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Gabriel Garcia Marquez, Nobel Prize-winning author, dies at 87

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(CNN) -- Gabriel García Márquez, the influential, Nobel Prize-winning author of "One Hundred Years of Solitude" and "Love in the Time of Cholera," has died, his family and officials said.

He was 87.

The literary giant was treated in April for infections and dehydration at a Mexican hospital.

García Márquez, a native of Colombia, is widely credited with helping to popularize "magical realism," a genre "in which the fantastic and the realistic are combined in a richly composed world of imagination," as the Nobel committee described it upon awarding him the prize for literature in 1982.

He was sometimes called the most significant Spanish-language author since Miguel de Cervantes, the 16th-century author of "Don Quixote" and one of the great writers in Western literature. Indeed, Chilean poet Pablo Neruda told Time that "One Hundred Years of Solitude" was "the greatest revelation in the Spanish language since the Don Quixote of Cervantes."

The author's cousin, Margarita Marquez, and Colombia's ambassador to Mexico, José Gabriel Ortiz, confirmed the author's death to CNN on Thursday.

"We're left with the memories and the admiration to all Colombians and also Mexicans because I think Gabo was half Mexican and half Colombian. He's just as admired in Mexico as he is in (his native) Colombia, all of Latin America and throughout the world," Ortiz told CNN en Español.

"I believe they were somehow emotionally ready for this regrettable outcome. They knew he was suffering from a complex, terminal disease and was an elderly man. I believe (Garcia Marquez's widow Mercedes Barcha) was getting ready for this moment, although nobody can really prepare themselves for a moment like this."

In a televised speech Thursday night, Colombian President Juan Manuel Santos declared three days of national mourning, ordering flags to be lowered to half-staff across the country.

The author -- known by his nickname "Gabo" throughout Latin America -- was born in the northern Colombian town of Aracataca, which became the inspiration for Macondo, the town at the center of "Solitude," his 1967 masterpiece, and referenced in such works as his novella "Leaf Storm" and the novel "In Evil Hour."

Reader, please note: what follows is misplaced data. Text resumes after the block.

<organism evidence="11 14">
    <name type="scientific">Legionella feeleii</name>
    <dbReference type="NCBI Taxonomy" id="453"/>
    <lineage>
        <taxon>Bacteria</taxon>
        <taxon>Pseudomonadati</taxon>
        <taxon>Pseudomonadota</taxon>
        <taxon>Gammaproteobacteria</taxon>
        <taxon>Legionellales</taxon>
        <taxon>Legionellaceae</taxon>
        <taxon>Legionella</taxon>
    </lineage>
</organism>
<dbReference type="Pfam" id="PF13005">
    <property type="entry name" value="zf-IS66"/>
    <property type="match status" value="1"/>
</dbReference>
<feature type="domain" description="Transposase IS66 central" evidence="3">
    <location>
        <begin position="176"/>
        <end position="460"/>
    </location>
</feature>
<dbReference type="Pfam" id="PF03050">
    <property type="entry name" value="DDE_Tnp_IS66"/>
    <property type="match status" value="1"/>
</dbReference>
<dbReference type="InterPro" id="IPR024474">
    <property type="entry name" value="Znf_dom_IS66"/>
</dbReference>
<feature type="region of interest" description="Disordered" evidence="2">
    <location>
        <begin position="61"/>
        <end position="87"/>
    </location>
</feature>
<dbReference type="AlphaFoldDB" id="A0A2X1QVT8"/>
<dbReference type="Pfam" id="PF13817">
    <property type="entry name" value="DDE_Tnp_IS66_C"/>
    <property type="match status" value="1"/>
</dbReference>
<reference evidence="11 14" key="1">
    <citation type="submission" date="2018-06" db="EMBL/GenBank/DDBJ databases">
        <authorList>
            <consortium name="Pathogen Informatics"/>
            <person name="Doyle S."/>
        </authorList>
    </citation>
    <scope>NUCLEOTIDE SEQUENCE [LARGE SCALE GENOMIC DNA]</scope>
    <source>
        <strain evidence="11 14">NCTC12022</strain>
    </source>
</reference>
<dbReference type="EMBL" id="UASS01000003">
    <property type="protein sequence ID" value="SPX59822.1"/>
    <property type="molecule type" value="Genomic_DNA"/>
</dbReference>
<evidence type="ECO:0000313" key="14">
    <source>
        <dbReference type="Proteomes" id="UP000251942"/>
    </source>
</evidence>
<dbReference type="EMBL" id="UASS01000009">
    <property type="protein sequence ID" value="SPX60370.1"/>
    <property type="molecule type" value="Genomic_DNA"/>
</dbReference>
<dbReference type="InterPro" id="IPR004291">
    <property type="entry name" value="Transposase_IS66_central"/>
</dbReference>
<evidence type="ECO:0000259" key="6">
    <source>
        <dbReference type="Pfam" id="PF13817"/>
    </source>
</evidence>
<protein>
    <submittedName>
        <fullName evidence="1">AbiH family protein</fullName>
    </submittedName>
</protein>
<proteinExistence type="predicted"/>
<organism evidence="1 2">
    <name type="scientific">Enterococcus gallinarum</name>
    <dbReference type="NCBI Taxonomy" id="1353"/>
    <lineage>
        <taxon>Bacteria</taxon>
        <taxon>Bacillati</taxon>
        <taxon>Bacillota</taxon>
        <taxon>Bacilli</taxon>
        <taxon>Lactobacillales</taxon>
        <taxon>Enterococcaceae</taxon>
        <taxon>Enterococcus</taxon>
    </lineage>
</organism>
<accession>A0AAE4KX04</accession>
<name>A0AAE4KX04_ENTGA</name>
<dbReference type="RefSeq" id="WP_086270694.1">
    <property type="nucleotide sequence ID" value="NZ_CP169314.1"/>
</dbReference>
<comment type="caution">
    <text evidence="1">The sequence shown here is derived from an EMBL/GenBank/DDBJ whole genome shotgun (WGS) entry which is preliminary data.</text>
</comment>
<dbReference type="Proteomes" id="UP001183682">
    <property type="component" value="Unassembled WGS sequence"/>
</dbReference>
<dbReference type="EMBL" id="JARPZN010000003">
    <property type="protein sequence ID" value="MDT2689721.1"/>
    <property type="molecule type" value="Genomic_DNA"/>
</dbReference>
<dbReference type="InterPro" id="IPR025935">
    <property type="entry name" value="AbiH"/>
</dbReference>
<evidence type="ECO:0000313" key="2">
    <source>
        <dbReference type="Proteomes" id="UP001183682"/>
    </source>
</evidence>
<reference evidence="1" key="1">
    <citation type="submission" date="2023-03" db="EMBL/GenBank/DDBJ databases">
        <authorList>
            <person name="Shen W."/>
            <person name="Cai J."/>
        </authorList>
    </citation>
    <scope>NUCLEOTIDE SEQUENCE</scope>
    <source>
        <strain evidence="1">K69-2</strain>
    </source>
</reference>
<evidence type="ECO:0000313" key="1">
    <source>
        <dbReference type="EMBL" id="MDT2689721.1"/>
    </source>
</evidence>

"I feel Latin American from whatever country, but I have never renounced the nostalgia of my homeland: Aracataca, to which I returned one day and discovered that between reality and nostalgia was the raw material for my work," reads a mural quoting the author outside of town.

García Márquez was tickled that he had earned so much praise for his fertile imagination.

"The truth is that there's not a single line in all my work that does not have a basis in reality. The problem is that Caribbean reality resembles the wildest imagination," he told The Paris Review in 1981.

A storyteller's childhood

García Márquez's early life was shaped by both familial and political conflict. His grandfather, a widely respected figure known as the Colonel, was a liberal military man who strongly disagreed with the political views of García Márquez's father, a conservative telegraph operator who became a pharmacist. (His father's ardent pursuit of his mother later inspired "Love in the Time of Cholera.")

Their political disagreement came to reflect that of Colombia as a whole, a country that spent a postwar decade in the grip of what was called "La Violencia," a civil war that followed the assassination of a populist leader.

García Márquez spent his early childhood with his grandparents while his parents pursued a living in the coastal city of Barranquilla.

Both his grandparents were excellent storytellers, and García Márquez soaked in their tales. From his grandfather he learned of military men, Colombian history and the terrible burden of killing; from his grandmother came folk tales, superstitions and ghosts among the living.

His grandmother's stories were delivered "as if they were the irrefutable truth," according to the García Márquez site themodernword.com. The influence is obvious in García Márquez's works, particularly "One Hundred Years of Solitude."

In 1936 the Colonel, died and García Márquez returned to his parents and their growing family. He was eventually one of 11 children, not to mention several half-siblings from his father's affairs, a familial sprawl that also found its way into his books.

After finishing high school, García Márquez went off to college with dreams of becoming a writer. His parents, on the other hand, had plans for him to become a lawyer. Writing ended up taking precedence: When La Violencia broke out, García Márquez started contributing stories to a local newspaper and eventually became a columnist. He had also been exposed to writers such as James Joyce, Virginia Woolf, Franz Kafka and especially William Faulkner, who had turned his own patch of land in Oxford, Mississippi, into the shape-shifting past and present of Yoknapatawpha County.

In the mid-1950s, García Márquez left Colombia for Europe, a move partly provoked by a story he'd written that was critical of the government. The distance, he later said, helped shape his perspective on Latin American politics.

For years, García Márquez had been writing and publishing fiction, including short stories in Latin American journals and a handful of longer works, including "Leaf Storm," which was published in 1955. But it wasn't until 1967 with the publication of "One Hundred Years of Solitude" that he broke through to a wide audience.

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